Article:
How will the economy recover from the coronavirus?

ian stark

Posted on Tuesday, April 14, 2020.

With most of the world’s economies shut down, President Trump and others have touted that there will be a rapid recovery after the novel coronavirus pandemic is contained. However, others have been, ironically, more conservative, stating that that the impact may last for a few years. So how will the economy get back on its feet? And what will be the long-lasting impacts?

China, ground zero for the outbreak, has seen new infections drop to almost zero. Although their numbers are dubious and many believe the situation to be worse than stated, the country is already restarting its economy. With GDP expected to drop by ≈9% according to Goldman Sachs, China is lifting restrictions in some provinces, encouraging workers to return to work in a bid to save its economy. The country is also investing heavily in infrastructure, healthcare systems and cutting taxes on small businesses. Nevertheless, as many nations around the world are beginning to take a closer look at China’s control of global supply chains, countries like Japan are starting to pay their companies to move production out of China.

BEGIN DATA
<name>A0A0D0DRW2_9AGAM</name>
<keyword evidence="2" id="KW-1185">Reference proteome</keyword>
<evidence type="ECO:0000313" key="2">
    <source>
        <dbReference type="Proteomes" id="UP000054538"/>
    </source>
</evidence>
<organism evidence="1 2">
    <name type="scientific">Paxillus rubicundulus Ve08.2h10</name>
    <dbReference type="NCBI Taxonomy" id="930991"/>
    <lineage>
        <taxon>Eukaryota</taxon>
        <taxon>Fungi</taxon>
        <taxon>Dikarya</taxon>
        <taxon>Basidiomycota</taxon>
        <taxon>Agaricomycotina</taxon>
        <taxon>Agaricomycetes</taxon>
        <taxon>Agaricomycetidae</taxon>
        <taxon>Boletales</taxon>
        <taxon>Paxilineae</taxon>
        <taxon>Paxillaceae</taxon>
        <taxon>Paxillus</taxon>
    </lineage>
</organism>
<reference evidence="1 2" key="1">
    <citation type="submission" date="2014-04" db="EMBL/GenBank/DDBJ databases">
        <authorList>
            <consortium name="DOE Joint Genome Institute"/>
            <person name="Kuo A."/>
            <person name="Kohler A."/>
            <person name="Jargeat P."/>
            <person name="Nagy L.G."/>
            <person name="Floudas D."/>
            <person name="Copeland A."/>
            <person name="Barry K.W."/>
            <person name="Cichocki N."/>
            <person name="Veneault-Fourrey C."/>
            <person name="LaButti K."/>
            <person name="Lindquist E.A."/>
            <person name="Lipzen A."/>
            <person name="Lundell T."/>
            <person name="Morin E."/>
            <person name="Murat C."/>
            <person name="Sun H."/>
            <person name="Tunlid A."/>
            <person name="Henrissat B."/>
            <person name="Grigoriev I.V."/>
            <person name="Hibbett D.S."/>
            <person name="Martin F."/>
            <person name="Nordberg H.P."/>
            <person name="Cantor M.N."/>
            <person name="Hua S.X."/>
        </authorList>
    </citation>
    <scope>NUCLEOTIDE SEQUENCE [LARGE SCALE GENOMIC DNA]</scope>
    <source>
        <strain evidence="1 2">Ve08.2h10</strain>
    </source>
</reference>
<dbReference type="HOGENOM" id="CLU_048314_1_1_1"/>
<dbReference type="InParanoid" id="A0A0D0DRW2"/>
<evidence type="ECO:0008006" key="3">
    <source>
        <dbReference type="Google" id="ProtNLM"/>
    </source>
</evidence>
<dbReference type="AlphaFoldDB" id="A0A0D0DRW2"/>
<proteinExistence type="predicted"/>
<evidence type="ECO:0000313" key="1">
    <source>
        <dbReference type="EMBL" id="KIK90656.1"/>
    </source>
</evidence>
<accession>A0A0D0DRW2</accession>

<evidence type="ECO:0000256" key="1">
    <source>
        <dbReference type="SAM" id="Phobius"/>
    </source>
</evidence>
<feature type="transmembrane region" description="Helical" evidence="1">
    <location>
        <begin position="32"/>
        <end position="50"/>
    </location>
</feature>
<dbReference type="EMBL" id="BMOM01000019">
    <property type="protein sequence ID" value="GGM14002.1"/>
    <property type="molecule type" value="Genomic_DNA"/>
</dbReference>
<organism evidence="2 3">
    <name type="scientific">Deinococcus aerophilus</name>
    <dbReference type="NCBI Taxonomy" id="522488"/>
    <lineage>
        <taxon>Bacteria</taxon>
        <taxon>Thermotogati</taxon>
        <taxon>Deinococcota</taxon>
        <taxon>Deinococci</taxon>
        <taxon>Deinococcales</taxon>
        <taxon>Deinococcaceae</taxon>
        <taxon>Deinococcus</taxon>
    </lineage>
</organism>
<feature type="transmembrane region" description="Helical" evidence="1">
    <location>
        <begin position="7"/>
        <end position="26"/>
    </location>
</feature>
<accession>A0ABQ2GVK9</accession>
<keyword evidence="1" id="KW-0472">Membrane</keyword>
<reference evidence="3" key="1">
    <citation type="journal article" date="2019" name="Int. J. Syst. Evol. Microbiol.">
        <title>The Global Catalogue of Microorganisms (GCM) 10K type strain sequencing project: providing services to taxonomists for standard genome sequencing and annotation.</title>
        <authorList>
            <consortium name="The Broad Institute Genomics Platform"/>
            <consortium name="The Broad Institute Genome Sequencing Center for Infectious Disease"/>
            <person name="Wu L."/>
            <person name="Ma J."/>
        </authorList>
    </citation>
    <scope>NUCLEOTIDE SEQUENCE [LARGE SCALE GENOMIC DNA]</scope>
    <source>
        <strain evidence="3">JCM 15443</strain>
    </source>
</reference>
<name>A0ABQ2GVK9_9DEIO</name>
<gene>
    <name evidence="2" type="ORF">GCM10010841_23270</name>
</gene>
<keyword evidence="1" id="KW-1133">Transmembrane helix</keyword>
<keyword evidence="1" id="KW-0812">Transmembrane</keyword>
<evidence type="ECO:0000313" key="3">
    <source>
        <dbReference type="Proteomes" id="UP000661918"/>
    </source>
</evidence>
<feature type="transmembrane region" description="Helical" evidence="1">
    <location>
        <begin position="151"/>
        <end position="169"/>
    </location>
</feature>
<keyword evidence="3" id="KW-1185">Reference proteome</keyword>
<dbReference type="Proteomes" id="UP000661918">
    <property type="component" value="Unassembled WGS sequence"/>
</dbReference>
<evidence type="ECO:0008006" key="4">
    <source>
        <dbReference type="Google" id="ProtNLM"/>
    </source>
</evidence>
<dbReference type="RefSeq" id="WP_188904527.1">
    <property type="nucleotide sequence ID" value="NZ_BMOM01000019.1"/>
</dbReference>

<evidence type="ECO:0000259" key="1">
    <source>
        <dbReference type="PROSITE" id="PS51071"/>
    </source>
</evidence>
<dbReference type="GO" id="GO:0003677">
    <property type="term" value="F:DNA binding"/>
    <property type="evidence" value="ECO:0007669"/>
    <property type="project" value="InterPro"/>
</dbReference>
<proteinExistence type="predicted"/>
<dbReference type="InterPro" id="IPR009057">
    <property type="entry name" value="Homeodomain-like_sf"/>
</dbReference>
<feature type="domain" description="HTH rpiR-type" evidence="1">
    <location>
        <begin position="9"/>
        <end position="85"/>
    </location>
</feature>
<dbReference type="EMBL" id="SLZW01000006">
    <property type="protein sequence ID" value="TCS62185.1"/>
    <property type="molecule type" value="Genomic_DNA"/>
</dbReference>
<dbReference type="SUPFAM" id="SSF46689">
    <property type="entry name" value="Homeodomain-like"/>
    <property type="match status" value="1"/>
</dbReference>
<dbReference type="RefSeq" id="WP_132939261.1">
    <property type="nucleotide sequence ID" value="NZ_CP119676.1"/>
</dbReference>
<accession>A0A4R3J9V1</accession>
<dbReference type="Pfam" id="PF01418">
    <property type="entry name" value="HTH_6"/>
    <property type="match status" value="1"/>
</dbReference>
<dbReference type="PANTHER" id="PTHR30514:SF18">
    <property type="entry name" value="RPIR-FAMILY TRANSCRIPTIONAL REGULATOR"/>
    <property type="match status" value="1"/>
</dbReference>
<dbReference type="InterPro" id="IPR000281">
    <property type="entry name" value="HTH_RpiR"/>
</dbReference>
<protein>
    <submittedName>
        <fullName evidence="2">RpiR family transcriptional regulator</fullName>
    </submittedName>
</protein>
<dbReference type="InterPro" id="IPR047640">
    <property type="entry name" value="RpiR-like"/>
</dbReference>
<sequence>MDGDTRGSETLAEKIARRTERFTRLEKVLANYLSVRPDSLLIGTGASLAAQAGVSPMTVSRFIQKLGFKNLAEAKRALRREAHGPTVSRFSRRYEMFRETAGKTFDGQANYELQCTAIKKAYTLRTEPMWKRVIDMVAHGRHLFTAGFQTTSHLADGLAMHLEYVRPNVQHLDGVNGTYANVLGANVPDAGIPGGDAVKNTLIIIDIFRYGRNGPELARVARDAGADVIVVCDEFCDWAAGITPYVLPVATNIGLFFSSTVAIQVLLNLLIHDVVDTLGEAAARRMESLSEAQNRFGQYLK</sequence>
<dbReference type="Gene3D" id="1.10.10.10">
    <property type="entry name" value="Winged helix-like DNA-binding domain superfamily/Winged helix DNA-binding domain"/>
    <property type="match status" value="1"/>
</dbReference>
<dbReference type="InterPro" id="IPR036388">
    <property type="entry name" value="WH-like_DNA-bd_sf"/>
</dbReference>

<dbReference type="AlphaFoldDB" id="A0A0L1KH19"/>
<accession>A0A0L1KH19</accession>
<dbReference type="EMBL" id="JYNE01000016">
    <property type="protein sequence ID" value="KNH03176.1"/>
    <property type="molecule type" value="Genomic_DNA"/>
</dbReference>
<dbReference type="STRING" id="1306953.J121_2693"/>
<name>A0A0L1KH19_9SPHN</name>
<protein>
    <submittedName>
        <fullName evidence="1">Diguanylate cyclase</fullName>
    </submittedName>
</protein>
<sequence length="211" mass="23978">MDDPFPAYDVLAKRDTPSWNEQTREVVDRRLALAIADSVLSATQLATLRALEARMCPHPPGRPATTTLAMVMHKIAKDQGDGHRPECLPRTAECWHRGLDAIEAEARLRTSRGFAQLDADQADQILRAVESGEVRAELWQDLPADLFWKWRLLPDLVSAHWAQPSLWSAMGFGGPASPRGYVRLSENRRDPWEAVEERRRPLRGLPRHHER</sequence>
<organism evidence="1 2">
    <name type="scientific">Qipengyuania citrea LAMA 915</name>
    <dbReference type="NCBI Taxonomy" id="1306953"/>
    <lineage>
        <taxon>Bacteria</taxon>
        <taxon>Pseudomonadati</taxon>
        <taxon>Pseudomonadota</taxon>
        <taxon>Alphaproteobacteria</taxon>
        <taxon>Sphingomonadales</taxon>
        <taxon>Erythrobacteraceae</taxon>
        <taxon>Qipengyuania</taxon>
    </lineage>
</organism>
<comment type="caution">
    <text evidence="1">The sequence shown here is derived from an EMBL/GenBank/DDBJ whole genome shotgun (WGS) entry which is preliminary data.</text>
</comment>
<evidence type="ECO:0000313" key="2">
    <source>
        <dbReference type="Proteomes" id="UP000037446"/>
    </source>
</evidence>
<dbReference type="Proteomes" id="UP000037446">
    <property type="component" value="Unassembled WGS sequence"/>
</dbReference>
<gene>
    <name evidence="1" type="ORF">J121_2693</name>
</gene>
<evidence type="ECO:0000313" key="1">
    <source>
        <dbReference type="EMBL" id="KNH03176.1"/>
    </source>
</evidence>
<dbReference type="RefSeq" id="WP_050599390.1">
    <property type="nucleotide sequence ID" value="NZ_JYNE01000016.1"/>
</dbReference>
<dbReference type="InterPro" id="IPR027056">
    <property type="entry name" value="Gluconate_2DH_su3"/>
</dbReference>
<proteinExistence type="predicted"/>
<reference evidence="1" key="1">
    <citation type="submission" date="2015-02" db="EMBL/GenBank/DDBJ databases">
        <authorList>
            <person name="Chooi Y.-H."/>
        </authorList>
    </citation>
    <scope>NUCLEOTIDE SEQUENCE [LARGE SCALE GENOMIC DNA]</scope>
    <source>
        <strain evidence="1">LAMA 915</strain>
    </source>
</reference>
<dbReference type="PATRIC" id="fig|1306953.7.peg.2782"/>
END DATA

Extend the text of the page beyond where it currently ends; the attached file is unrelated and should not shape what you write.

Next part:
However, as western governments plot on how to restart their economies, looking at China’s state-owned company’s fuelled economy may not provide useful answers. Since western governments rely heavily on the private sector, they may need to take a different approach. Austria is one of the first European companies to begin lifting restrictions. Germany is also said to be planning a slow reactivation of its economy - with GDP said to drop by 20%, the European powerhouse is already launching a 750€ billion rescue package. Moreover, the country will first prioritize reopening the telecommunications and auto industries along with nurseries and schools. Hotels and restaurants will be opening in a “carefully and controlled manner”, while clubs and other large events will remain closed for the foreseeable future. New York and surrounding states are also said to be looking at a slow reactivation, however, fears of a second wave of infections are still present.